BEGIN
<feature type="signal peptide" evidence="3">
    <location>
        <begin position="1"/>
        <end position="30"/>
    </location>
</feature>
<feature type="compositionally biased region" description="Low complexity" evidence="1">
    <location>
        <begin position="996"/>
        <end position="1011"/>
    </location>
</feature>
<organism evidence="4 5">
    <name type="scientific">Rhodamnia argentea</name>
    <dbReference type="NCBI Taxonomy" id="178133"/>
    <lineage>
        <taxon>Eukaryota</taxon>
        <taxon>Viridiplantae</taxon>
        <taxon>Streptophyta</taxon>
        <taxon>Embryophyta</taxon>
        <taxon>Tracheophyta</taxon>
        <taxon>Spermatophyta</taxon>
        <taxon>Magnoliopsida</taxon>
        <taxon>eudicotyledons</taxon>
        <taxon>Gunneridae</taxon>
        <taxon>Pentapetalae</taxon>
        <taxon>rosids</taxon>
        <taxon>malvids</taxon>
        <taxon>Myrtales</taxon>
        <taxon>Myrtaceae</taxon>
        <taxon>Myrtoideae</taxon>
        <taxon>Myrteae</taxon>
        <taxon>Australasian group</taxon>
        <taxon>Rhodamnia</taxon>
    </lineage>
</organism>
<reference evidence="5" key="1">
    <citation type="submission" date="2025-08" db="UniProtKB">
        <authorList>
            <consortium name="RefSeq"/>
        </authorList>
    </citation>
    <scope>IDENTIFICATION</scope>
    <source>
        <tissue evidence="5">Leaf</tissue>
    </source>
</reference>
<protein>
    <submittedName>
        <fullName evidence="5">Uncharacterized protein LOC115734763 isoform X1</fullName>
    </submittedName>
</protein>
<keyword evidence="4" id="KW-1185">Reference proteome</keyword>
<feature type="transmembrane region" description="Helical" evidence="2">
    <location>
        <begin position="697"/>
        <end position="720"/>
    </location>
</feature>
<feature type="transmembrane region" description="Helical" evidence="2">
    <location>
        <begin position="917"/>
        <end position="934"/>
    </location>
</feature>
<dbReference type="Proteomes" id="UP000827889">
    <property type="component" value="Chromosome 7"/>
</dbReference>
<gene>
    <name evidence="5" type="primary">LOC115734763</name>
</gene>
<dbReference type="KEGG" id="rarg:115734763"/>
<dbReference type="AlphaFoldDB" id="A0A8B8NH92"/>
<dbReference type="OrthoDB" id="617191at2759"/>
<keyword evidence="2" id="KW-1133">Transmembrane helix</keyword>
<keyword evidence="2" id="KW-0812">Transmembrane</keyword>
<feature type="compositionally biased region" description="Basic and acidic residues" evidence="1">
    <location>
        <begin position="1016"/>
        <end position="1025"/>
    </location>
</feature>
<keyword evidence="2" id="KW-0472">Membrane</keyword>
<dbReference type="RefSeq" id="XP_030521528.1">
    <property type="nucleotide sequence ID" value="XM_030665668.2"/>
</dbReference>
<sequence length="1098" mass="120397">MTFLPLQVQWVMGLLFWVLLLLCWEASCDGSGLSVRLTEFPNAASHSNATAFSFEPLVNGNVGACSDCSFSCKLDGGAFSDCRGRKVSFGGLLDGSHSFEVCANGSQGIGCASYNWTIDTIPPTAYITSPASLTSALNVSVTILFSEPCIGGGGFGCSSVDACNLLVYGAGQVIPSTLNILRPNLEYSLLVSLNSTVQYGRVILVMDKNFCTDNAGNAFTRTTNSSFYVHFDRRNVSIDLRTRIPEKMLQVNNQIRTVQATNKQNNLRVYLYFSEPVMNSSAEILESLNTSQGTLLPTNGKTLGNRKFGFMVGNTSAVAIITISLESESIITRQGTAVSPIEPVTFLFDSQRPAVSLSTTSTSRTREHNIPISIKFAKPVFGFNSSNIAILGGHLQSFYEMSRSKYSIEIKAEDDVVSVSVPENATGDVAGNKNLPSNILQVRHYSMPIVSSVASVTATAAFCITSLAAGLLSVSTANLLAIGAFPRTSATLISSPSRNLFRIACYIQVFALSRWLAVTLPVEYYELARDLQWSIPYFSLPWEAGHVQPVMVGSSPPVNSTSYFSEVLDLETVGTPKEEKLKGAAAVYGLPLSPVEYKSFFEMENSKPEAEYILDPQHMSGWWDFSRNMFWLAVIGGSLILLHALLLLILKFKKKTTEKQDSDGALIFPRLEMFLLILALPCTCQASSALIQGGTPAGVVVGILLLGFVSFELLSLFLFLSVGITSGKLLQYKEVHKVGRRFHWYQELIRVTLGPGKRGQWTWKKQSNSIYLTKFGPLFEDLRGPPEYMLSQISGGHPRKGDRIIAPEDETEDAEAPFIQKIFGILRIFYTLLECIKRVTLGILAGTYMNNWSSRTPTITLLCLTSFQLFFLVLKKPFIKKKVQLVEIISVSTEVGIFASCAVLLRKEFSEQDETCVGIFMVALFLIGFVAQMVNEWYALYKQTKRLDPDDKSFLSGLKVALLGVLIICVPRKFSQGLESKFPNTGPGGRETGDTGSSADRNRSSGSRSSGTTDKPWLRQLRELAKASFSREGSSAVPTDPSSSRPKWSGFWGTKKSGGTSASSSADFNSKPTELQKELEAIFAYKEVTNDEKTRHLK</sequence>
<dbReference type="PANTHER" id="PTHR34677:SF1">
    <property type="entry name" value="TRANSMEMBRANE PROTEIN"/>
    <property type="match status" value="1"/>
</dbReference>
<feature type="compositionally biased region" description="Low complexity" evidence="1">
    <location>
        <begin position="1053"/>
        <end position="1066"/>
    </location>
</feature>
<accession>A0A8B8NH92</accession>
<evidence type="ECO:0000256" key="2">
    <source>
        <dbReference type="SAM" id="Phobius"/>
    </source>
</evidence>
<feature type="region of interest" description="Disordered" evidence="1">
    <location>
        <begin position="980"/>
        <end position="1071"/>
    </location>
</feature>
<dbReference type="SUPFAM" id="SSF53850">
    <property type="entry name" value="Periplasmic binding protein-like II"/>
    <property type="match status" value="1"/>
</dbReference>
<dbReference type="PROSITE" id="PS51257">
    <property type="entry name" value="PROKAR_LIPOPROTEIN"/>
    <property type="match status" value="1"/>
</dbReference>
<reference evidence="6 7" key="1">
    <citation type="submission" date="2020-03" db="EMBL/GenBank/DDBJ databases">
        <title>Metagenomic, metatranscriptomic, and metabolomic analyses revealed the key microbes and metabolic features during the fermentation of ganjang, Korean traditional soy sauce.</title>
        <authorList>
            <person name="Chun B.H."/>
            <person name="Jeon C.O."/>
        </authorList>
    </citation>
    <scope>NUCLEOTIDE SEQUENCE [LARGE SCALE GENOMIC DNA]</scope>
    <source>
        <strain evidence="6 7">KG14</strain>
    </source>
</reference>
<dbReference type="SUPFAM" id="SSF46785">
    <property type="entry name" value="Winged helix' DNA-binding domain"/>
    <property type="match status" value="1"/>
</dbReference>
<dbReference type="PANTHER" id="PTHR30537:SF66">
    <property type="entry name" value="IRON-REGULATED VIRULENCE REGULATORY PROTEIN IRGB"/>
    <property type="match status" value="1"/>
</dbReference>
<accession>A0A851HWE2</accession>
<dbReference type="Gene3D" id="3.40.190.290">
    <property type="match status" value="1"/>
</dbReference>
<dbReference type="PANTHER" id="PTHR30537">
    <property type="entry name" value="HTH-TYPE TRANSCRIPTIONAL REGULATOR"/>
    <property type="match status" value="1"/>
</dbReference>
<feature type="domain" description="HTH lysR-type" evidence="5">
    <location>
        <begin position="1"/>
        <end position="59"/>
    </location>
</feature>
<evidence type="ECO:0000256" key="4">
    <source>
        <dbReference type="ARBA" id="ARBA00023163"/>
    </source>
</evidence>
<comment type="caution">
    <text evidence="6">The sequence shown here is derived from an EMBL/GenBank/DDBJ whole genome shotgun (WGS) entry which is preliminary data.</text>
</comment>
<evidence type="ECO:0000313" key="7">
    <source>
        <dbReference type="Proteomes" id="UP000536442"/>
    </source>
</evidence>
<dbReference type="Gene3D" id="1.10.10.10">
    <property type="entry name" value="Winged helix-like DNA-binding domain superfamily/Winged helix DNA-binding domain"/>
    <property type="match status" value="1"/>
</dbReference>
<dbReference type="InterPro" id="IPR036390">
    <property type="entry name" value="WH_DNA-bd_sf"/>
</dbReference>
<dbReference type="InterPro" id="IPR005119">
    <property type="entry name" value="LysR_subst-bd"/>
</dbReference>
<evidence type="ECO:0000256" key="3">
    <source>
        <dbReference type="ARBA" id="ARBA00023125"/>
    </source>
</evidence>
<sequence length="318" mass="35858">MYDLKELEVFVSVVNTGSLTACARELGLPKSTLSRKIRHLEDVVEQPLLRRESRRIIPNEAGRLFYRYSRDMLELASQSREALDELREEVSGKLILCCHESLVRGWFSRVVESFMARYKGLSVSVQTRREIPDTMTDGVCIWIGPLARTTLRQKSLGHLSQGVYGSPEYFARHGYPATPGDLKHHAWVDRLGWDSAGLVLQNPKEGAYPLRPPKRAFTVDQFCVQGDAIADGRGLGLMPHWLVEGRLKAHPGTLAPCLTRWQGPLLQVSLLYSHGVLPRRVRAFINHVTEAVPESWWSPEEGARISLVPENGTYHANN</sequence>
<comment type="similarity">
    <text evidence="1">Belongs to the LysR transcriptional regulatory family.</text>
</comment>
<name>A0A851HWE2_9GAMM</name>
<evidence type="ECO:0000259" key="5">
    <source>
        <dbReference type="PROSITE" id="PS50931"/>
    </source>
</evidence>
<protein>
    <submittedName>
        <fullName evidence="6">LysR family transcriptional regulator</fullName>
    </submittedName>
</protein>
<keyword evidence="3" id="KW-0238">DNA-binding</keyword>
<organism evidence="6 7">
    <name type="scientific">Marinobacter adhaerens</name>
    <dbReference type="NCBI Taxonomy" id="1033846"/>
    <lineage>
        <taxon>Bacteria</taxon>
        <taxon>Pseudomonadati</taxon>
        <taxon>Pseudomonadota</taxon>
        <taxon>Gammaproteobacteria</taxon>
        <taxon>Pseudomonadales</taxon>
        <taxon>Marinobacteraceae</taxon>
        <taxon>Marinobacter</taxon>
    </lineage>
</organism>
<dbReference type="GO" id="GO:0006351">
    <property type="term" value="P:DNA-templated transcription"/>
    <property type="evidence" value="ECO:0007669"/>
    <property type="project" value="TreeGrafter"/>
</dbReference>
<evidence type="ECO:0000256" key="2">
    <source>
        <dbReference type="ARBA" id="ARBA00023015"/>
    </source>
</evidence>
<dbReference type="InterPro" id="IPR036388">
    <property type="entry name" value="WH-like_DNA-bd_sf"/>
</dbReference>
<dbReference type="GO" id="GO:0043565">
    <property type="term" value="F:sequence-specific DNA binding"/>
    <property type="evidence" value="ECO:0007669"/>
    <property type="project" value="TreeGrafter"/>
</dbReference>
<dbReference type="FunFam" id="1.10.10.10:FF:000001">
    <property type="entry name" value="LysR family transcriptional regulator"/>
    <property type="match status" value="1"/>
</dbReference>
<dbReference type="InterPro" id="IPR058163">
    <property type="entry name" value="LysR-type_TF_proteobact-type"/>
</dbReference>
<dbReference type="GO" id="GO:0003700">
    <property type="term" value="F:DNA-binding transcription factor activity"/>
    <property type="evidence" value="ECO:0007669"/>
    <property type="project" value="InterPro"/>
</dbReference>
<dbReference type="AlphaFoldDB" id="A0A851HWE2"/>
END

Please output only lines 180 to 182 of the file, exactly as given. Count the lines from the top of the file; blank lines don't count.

</evidence>
<sequence length="318" mass="35858">MYDLKELEVFVSVVNTGSLTACARELGLPKSTLSRKIRHLEDVVEQPLLRRESRRIIPNEAGRLFYRYSRDMLELASQSREALDELREEVSGKLILCCHESLVRGWFSRVVESFMARYKGLSVSVQTRREIPDTMTDGVCIWIGPLARTTLRQKSLGHLSQGVYGSPEYFARHGYPATPGDLKHHAWVDRLGWDSAGLVLQNPKEGAYPLRPPKRAFTVDQFCVQGDAIADGRGLGLMPHWLVEGRLKAHPGTLAPCLTRWQGPLLQVSLLYSHGVLPRRVRAFINHVTEAVPESWWSPEEGARISLVPENGTYHANN</sequence>
<comment type="similarity">